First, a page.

It is a great honor and privilege to assume the role of President of the National Association of Black Narcotic Agents (NABNA). I am humbled and grateful to be entrusted with the responsibility of representing this outstanding organization. As I look forward to continuing the many fine traditions of NABNA, we will continue seeking new creative ways to further our mission and increase our membership.
NABNA is devoted to furthering the hiring, training, and retention of minority Drug Enforcement Administration (DEA) employees. Together, we will help our organization grow, evolve, and meet new challenges with steadfast dedication and enthusiasm. At NABNA, we are all role models whether we want to admit it or not, and my plan is to lead by example by exerting the same level of energy and commitment that each of you tirelessly pour into our organization.
We have come a long way since NABNA was founded in May 1978. The scope of NABNA has broadened considerably in the last 36 years. Those who have steered NABNA along its dynamic journey have done so in a responsive and respectful way, ensuring appropriate adjustment and continuity in NABNA affairs. As a result, the founding fathers of NABNA deserve our acknowledgment: Charlie Brown, Jr., Calvin C. Campbell, Gerald D. Chapman, Morris H. Davis, Ellis L. Dean, Gene H. Johnson, Albert L. Parrish, Jr., and James H. Williams. We sincerely thank them for their leadership, dedication, and vision over the years and for their ongoing contributions in the planning and organization of conferences and other NABNA activities. Let us congratulate and welcome our new board members: Karen Dorough, Vice President, and Jason Bradford, Parliamentarian as we draw on their expertise in support of NABNA’s goals.
Major goals of NABNA in the coming year are to increase membership, increase scholarships, and increase participation in the conference and all NABNA activities. The 2014 NABNA conference in Baltimore is a great example of NABNA Pride. NABNA provided 5 scholarships to 5 deserving students! The conference exceeded all expectations. There is much gratitude to the entire local Washington D.C. chapter for their hard work in making the Baltimore conference such a resounding success. The 2015 NABNA conference is scheduled for St. Louis, MO and is expected to be bigger and better than ever!
In support of NABNA’s exemplary participation in and promotion of teamwork, we will work on extending our membership to law enforcement personnel from other federal, state, and local agencies as well as to non-law enforcement citizens. The increasingly complex and rapidly changing world elevates the importance of fostering relationships with others. Together, we will promote a spirit of professionalism by preparing all NABNA members for lifelong success through educational and training opportunities. This will be accomplished by encouraging enhanced communication and professional development for personnel while developing and opening the minds of youth to global career opportunities in federal, state, and local law enforcement. We will continue to proudly offer thousands of dollars in scholarships to well-deserving youth whose promising futures include rewarding careers in law enforcement.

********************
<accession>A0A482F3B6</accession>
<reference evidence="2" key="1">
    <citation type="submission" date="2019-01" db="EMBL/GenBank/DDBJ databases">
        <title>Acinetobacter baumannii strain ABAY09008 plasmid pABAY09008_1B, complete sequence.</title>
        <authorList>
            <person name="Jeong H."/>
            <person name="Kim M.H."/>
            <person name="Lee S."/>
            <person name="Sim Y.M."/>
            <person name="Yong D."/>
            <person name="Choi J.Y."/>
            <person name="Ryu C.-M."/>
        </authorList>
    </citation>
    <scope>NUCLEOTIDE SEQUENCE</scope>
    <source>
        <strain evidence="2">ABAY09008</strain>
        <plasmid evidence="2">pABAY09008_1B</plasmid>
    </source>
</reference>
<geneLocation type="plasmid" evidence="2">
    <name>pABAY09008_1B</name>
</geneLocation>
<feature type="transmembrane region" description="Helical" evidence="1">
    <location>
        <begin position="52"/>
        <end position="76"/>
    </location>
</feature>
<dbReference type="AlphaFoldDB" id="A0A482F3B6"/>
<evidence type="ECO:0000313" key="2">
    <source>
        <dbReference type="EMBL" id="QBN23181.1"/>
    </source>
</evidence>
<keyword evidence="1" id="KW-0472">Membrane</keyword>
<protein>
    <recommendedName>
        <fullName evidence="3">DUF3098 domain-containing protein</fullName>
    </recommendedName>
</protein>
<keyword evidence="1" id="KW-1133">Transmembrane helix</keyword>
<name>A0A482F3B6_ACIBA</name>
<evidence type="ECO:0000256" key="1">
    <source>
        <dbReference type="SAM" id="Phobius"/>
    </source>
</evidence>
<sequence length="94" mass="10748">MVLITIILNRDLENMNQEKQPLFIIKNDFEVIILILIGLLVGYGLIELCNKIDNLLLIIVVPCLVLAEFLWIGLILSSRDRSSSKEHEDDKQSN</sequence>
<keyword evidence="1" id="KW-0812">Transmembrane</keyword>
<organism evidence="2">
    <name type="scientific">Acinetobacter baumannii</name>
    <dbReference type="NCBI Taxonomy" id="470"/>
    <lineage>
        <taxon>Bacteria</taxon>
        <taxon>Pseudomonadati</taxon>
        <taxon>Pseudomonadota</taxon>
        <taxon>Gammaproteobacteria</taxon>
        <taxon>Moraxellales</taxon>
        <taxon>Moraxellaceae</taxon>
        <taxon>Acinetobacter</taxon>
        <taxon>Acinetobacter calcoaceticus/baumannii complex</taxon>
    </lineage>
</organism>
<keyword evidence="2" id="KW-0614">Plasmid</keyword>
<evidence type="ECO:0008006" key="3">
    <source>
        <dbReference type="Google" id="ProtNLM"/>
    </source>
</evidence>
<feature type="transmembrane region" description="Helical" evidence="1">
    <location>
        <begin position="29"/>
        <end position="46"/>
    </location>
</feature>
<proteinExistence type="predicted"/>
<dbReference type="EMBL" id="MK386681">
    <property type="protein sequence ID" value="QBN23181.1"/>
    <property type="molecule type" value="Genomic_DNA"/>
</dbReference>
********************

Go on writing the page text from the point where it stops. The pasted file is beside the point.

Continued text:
As we carry NABNA into the future, we will work hard to double our membership from last year and increase community activities. We thank our long-time sponsors The Federal Long Term Care Insurance Program, Justice Federal Credit Union, and Blue Cross Blue Shield. We are excited about the First Annual NABNA Awards, to be presented at upcoming conferences in recognition of those outstanding individuals who go above and beyond to make a difference in the workplace and in the community.
As your new president, I am asking every NABNA member to assist with accomplishing our goals. I look forward to full support in recruiting new members and participating in all NABNA activities. Looking forward to seeing familiar faces along with many new member faces at the conference in St. Louis, MO next year!
Thank you for your continued support and cooperation.
Karen D. Dorough